Dozens of Palestinian gunmen stormed the home of deposed Gaza security chief Moussa Arafat before dawn yesterday and shot him dead, witnesses and police said.
Arafat, 65, a cousin of the late former Palestinian president Yasser Arafat, was fired earlier this year by Palestinian President Mahmoud Abbas. It was not immediately clear who the gunmen were.
At dawn yesterday, Abbas called an emergency meeting of his security commanders and Palestinian Prime Minister Ahmed Qureia at his office in Gaza City. No announcements had come out of the meeting an hour after it started.
On Tuesday, in the first fatal clash between Israeli forces and Palestinians since Israel removed its settlers from Gaza, soldiers shot and killed a Palestinian as dozens stormed an empty settlement and threw rocks at a tank.
Moussa Arafat was linked to corruption charges and had many powerful enemies, and it was thought that his killing was related to internal conflicts.
The gunmen fired at his house in Gaza City and fired rocket-propelled grenades, then stormed the house, killing him. His oldest son, Manhal, who is a senior security official, was either kidnapped or escaped, police at the scene said.
The brazen killing was certain to shake Palestinian politics, just as Abbas struggles to assert control of Gaza with the Israeli pullout.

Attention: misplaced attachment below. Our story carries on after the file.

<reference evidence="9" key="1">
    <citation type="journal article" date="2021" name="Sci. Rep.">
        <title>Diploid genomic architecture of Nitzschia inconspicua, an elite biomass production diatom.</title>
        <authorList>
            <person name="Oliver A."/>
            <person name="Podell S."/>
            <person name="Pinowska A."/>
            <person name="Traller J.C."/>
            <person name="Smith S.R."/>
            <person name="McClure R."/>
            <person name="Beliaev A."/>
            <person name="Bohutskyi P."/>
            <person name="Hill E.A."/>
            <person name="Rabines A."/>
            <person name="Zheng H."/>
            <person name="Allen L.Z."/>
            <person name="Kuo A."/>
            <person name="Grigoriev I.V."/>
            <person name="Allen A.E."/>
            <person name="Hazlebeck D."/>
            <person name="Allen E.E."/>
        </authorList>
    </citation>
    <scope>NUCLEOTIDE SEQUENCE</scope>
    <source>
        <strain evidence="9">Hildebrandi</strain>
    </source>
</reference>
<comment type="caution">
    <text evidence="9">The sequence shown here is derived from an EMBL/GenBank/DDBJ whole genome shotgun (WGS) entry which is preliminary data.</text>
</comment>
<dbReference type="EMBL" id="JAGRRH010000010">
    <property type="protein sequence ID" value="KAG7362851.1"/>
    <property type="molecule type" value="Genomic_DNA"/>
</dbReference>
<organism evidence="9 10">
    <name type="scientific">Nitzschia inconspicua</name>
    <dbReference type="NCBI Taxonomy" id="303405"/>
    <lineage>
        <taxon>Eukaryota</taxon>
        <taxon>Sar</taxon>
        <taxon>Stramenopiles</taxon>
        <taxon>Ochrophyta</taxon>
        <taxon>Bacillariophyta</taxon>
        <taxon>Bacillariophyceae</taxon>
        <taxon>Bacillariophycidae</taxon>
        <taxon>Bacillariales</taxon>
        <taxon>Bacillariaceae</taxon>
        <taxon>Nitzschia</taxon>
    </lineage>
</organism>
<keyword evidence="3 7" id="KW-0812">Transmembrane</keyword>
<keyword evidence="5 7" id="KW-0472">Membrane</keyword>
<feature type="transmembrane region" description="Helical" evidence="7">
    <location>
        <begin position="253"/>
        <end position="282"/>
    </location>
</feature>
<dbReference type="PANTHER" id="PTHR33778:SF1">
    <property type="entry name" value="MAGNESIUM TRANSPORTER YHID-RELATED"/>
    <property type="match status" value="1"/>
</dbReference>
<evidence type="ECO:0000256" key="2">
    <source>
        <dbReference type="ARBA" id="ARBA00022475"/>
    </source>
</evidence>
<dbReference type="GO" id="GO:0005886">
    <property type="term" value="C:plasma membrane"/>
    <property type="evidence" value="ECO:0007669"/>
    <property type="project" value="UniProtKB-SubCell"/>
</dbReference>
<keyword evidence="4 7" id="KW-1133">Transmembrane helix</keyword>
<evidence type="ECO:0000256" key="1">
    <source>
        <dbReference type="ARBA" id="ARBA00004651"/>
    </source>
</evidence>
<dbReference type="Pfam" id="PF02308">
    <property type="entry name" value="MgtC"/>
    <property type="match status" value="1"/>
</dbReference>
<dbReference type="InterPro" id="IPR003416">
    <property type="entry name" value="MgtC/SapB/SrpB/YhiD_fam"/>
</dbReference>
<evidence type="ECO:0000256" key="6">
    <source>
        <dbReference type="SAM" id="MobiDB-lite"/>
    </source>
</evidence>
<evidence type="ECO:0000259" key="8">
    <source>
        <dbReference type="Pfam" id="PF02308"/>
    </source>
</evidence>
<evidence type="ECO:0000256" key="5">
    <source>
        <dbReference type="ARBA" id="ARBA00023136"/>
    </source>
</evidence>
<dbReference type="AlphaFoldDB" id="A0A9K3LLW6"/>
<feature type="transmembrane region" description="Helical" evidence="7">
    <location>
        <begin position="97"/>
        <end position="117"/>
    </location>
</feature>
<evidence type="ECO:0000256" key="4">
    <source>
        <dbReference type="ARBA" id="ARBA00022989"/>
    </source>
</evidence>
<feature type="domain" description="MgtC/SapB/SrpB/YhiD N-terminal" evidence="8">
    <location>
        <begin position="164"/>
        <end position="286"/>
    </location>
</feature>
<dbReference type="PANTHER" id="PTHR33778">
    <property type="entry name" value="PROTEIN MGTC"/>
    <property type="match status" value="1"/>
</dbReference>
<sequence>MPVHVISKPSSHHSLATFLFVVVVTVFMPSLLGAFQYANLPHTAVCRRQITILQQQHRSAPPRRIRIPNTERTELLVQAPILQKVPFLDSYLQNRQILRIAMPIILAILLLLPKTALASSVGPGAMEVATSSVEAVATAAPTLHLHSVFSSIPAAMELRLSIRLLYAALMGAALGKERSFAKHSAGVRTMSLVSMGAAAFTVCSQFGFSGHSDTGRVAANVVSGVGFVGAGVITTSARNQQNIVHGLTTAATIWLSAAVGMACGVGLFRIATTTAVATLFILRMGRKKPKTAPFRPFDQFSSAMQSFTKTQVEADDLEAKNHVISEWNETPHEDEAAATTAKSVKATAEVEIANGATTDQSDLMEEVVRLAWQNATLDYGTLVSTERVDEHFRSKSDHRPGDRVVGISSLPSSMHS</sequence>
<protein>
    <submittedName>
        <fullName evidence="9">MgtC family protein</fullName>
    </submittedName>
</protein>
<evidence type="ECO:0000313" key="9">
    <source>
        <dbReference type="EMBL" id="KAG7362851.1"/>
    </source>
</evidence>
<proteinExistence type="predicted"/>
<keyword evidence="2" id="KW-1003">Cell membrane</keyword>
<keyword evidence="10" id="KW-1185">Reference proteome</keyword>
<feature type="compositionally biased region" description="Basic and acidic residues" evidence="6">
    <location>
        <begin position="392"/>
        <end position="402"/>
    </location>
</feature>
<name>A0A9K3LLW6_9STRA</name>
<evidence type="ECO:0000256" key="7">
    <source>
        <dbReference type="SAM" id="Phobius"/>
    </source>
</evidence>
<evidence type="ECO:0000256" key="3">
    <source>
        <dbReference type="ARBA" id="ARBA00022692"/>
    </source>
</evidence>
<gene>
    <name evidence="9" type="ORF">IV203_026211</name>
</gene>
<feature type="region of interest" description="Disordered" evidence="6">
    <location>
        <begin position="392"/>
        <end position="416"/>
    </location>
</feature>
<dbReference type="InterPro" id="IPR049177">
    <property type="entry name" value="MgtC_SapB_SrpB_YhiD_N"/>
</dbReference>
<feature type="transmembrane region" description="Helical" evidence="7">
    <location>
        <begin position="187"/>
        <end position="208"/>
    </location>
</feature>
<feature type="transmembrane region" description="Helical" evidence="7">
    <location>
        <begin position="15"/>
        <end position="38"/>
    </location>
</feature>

Moussa Arafat was a founder of the ruling Fatah movement and a senior official in the Fatah Revolutionary Council, a top policy-making body. The council had been scheduled to meet later yesterday.
After he was fired from his security chief position, Moussa Arafat was given the considerably less influential job of military adviser to Abbas.
An AP news cameraman saw Moussa Arafat's body being taken from the house to Shifa Hospital in Gaza City, but angry bodyguards prevented him from taking pictures.
There was no immediate comment from the Palestinian Authority. A spokesman said a statement would be issued later yesterday.
Moussa Arafat was a target of previous assassination attempts and always traveled in a heavily guarded convoy, using an armored limousine that once transported Yasser Arafat.
Before sundown on Tuesday, dozens of young Palestinians marched on Neve Dekalim, once the largest Jewish settlement in Gaza. Palestinian police tried to stop them, but they failed.
An Israeli tank approached, and some youths threw rocks at it while others stormed into the settlement. Soldiers opened fire, killing one and wounding three others, doctors said.
The Israeli military said soldiers opened fire after 40 to 50 youths ran into the settlement and others climbed on the tank. TV footage showed youths pelting the tank with rocks, then tearing down the fence around the settlement and racing inside.
Though Israel has removed its settlers and torn down houses in the settlements, the Israeli military retains control of the settlement areas until the formal handover, expected on Thursday next week. Synagogues and some military bases are still intact there.
Late on Tuesday a rocket fired from Gaza exploded harmlessly in a field inside Israel. Such rocket fire has been rare since Israel's pullout began.
The Palestinian Cabinet also issued a statement saying that after inspections, it was found that 70 percent of the greenhouses in the settlements are in good condition. The Cabinet called on Israel to allow Palestinian workers to return there next week.